A new program that began earlier this year is looking for five IT-centric entrepreneurs to receive seed funds along with a series of services. Located in an underused mixed-use office building in downtown St. Louis, the program is run by two venture capitalists - Judy Sindecuse and Hal Gentry - who have formed a new entity called Capital Innovators. And yes, each of the five selected will receive $50k, along with free Internet hosting services, accounting and legal services, and intensive hands-on mentoring for 12 weeks.
Any firm can apply, but must agree to move to St. Louis and take up residency at the Capital Innovators offices for the mentoring period. The program is housed in a mostly empty office building called the Railway Exchange that has a branch of Macy's department store on its ground floors. Earlier this year, Macy's reduced its footprint from nine to three floors of the building. That, plus a layoff and reassignment of its St. Louis headquarters staff freed up more than a million square feet of the building. Capital Innovators has moved into part of one floor of the facility, and other non-IT related entrepreneurs are looking to lease space.
Interestingly, the Railway Exchange building dates from 1914, and was the tallest building in downtown St. Louis when it was built and one of the earliest mixed-use buildings before the concept became generally popular. Today, downtown St. Louis has a different kind of transportation exchange: most of the major cross-country Internet pipelines have points of presence in various office buildings, so Web startups have access to a variety of connectivity. There are a number of hosting providers who offer services from downtown St. Louis locations, including Datotel, Xiolink, Hostirian and Slicehost.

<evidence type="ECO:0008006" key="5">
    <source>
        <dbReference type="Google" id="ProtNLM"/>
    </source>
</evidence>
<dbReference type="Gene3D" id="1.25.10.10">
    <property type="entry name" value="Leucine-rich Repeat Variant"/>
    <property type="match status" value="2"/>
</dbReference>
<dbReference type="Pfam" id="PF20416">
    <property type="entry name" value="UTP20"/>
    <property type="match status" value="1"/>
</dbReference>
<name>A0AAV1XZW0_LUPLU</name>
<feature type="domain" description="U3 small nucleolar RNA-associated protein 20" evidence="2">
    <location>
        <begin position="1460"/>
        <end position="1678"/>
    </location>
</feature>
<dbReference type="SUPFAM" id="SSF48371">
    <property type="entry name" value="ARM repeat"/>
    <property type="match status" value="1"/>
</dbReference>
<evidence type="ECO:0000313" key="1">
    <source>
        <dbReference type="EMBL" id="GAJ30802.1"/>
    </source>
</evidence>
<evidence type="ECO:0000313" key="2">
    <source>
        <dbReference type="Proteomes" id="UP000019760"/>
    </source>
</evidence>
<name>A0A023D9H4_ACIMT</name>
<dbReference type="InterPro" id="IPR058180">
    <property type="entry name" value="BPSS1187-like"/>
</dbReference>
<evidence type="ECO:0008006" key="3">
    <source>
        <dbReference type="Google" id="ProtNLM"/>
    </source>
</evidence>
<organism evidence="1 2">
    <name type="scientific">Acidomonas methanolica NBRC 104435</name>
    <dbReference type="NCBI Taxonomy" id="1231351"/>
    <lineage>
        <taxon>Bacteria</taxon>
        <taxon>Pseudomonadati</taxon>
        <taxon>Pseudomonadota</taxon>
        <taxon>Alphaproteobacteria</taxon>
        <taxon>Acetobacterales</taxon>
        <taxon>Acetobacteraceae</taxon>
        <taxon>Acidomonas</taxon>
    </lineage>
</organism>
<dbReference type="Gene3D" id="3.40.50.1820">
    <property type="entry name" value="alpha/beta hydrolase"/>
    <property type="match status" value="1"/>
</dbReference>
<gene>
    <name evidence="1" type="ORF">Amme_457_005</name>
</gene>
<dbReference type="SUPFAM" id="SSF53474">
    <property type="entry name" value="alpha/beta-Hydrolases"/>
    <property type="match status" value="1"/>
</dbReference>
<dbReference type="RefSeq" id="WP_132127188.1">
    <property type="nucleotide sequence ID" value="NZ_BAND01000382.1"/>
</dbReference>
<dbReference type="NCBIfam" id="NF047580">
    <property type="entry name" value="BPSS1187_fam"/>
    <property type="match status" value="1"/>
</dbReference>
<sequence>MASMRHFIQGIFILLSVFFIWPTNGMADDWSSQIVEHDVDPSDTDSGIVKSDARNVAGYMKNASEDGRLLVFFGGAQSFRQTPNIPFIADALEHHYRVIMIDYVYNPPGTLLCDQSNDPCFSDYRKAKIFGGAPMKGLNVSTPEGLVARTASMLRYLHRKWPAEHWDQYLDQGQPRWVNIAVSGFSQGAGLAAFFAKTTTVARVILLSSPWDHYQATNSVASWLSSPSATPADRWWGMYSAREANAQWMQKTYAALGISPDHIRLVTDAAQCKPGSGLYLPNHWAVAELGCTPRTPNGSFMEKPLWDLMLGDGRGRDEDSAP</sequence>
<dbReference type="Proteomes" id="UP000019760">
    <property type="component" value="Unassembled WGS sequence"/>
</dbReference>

The entrepreneurial program is supported from grants of the Regional Chamber and Growth Association (the local Chamber of Commerce branch), the Partnership for Downtown St. Louis and the St. Louis Economic Development Corp., each of whom kicked in $30,000 to pay for improvements and leases for the office space for the next year. Each of the five finalists will receive free rent for the duration of their mentoring deal and then have the opportunity to rent out other space in the building at extremely low monthly rents if they wish. At the end of their mentoring period, each venture will pitch their business to local and national investors in a "Demo Day."
It is an interesting idea, and one that has been tried in other cities that have more of a tech heritage than St. Louis. Capital Innovators has put together a complete package to help startup businesses who want to grow to the next level, refine their offerings and get connected to the right advisors. The $50k seed money isn't a grant, but an equity investment by Capital Innovators.
The first group of ventures moved in last month, and includes:
- Yojoe.com, a site for GI Joe doll collectors
- DiningCircle.com, a restaurant reservation service
- Gremln.com, a social media consolidation and analytics tool
- JBara Software, a SaaS-based customer retention tool
- Norse-Corp.com, a real-time Internet security vendor
One of the applicants that didn't make the initial cut and is re-applying is Intellitek Systems in Fort Wayne, Indiana; operating at break even with five employees selling SMB ERP packaged software. Matthew May is the Chief Project Engineer, and would consider moving the company to St. Louis because, "with the additional mentoring and capital, it is an opportunity to accelerate our profitability plans." He looked at other tech accelerators around the country but was attracted to Capital Innovators because of the various offerings and because it wasn't too far from his home base.
Applications are now being accepted for the second group of five finalists until the end of November. The form is a simple one, and your odds are good: the first group of five was picked from 165 entries.